Local youngsters picked for GB basketball camps
PUBLISHED: 19:50 13 April 2017 | UPDATED: 19:50 13 April 2017
Brentwood Fire, Haringey Angels and Barking Abbey players impress selectors
Local basketball players have been picked for the inaugural Great Britain selection camp in June ahead of the under-16 and under-18 European Championships this summer.
Following on from the second National Junior Training Camps (NJTCs) in Birmingham, Leicester and Manchester, Basketball England has picked 68 players in total across four age groups, who will compete with Scottish and Welsh counterparts for the chance to represent GB.
Among those chosen were Brentwood Fire duo Theo Hughes and Timothy Adetukasi (under-16 boys), Haringey Angels’ Shanice Flitton (under-16 girls), Barking Abbey’s Joshua Ogundale and Pierce Maslen (under-18 men) and Abbey’s Charlotte Ellmore, Teresa Da Silva and Zoe Willis (under-18 women).
Basketball England’s Technical and Performance Manager Vladan Dragosavac said: “I’d like to commend all of the players that have participated in these Easter camps and the ones back in December for their commitment, dedication and hard work.
“Representing Great Britain at the European Championships for the very first time is a once-in-a-lifetime opportunity at a truly prestigious event and we feel our players in those age groups have really risen to the challenge over the course of the last six months.
“An important factor in the selection of these particular players has been the energy and time invested in their respective games and skill sets by their AASE (Advanced Apprenticeship in Sporting Excellence) institution/academy/club coaches.
“They’re the ones who sacrifice a lot in order to see their young players progressively develop into England – and Great Britain – players, so they deserve a great deal of credit as well.”
The under-18 women’s head coach Vanessa Ellis and under-16 girls’ head coach Matthew Harber were with their respective charges for the three-day NJTC in Birmingham earlier this week, whereas Leicester was the base for Alan Keane’s Englaunder-18 men and James Vear’s under-16 boys.
Keane added: “This camp has been about us giving the guys as much of an opportunity as possible to show us what they can do.
“We gave them a framework and some principles to work with in certain scenarios and situations and then we stepped back and assessed their individual capabilities and deficiencies.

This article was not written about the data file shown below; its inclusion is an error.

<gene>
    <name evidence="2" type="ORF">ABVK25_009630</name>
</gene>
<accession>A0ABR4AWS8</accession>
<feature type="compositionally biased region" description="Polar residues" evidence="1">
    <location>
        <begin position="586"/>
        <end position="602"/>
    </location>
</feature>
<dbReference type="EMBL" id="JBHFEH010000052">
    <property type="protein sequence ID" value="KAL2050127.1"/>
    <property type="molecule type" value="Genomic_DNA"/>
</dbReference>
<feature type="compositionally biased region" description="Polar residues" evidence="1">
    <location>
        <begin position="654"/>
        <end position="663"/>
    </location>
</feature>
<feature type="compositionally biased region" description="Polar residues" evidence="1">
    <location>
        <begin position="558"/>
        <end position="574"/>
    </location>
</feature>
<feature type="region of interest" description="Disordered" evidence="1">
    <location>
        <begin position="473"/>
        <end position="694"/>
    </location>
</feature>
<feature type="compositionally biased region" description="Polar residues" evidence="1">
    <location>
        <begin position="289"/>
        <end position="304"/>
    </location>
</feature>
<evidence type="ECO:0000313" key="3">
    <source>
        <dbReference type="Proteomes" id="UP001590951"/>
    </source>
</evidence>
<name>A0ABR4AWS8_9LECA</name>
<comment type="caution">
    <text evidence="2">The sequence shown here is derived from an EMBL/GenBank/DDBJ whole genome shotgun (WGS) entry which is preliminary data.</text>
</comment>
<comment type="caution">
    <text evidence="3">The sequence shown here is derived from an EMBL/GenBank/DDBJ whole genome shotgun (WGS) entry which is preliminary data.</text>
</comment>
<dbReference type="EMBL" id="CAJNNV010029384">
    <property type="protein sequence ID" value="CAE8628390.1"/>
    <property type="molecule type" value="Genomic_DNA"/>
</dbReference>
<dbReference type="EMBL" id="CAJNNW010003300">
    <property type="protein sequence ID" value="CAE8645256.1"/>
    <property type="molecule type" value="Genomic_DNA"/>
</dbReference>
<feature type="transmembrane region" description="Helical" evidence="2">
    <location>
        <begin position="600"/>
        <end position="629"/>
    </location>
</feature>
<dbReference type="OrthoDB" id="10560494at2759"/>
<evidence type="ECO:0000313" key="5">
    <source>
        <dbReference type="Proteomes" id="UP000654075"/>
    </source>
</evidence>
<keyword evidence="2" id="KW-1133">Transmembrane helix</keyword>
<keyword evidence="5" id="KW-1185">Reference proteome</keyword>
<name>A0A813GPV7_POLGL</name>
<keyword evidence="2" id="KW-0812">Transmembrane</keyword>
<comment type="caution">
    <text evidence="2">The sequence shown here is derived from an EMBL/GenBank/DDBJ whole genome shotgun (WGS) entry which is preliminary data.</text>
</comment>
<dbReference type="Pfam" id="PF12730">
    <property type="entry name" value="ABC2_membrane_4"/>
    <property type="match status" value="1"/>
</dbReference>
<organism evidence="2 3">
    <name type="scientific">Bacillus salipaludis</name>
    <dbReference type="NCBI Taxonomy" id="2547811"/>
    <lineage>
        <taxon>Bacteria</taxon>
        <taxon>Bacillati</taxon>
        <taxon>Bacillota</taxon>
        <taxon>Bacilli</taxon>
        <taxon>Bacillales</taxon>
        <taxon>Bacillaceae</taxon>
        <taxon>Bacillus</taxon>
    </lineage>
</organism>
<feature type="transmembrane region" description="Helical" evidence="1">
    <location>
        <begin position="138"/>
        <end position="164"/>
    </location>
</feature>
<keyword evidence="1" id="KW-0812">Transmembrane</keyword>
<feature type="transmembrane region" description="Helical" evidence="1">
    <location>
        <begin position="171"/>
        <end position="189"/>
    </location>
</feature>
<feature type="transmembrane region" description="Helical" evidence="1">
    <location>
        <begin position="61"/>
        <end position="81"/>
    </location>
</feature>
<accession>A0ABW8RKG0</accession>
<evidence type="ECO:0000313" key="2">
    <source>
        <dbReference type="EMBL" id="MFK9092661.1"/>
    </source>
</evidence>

“By the end of the camp, we had a far clearer picture of who can do what and, moving forward, who are the better players in terms of what we need from a national team player.
“We have been crystal clear with them with regards to what we expect from a GB player and the qualities and characteristics it takes to become one.”
Ellis said: “I hope the girls will have come away from this camp with an even greater understanding of some key principles that we have to follow.
“You need to be aggressive and physical on defence in international basketball. You need to understand your specific role on defence and it’s also about defending as a team.
“There are some equally pertinent points to consider on offence and we must build on these fundamental things in the future.
“The players have got to develop very good skill sets as there are certain things you’ve got to do well to play at international level.”
Harber continued: “I’m very happy with the camp as the players have delivered their best and both they – and us as a coaching staff – maximised the time that we had together.
“It has been really good to see the players back on the floor again because we have been apart for a fair while now.
“We’ve been building our relationships with each and every player over the intervening period though and it’s great to see the fruits of their labour now – both from a physical standpoint and also in terms of their development as basketball players.
“It’s a really prestigious honour to represent Great Britain. To play for one of the home nations – be it England, Scotland or Wales – is a massive achievement, but to play for Great Britain is another step.”
Vear said: “What we have tried to get across to the players in this short period of time is the way that we want to play – both offensively and defensively.
“It has been good to get them all playing together so that they know each other’s strengths and weaknesses game-wise. It’s also about instilling a camaraderie and team spirit within the group off the court as well.
“They’ve done a really good job of competing hard against each other. The guys had a good attitude throughout the three days and it has all been very positive.
“We have some great athletes and talented players – anybody can see that. Tactically and technically, we’re fundamentally not as good as some of the other European countries. We can make up for that though with our athleticism a lot of the time.
“I speak to coaches all of the time and they always say how we have amazing athletes, but we’re just not as good as some of the other European countries tactically and technically.
“When we get to that level in the future – and I hope we’re working towards that now – we could be a powerhouse in Europe. The potential is absolutely unbelievable.”
The under-18 men will compete in Tallinn, Estonia between July 28 and August 6 against Albania, Czech Republic, Luxembourg, the Netherlands and Sweden, while the women are up against hosts Ireland in Dublin from August 4-13, as well as Macedonia, Moldova, Slovakia and Ukraine.
The under-16 boys compete in Sofia, Bulgaria from August 10-19 against Georgia, Kosovo, Luxembourg, Macedonia and Portugal, while the girls head to Skopje, Macedonia from August 17-26 to face Albania, Bosnia and Herzegovina, Denmark, Slovakia and Switzerland.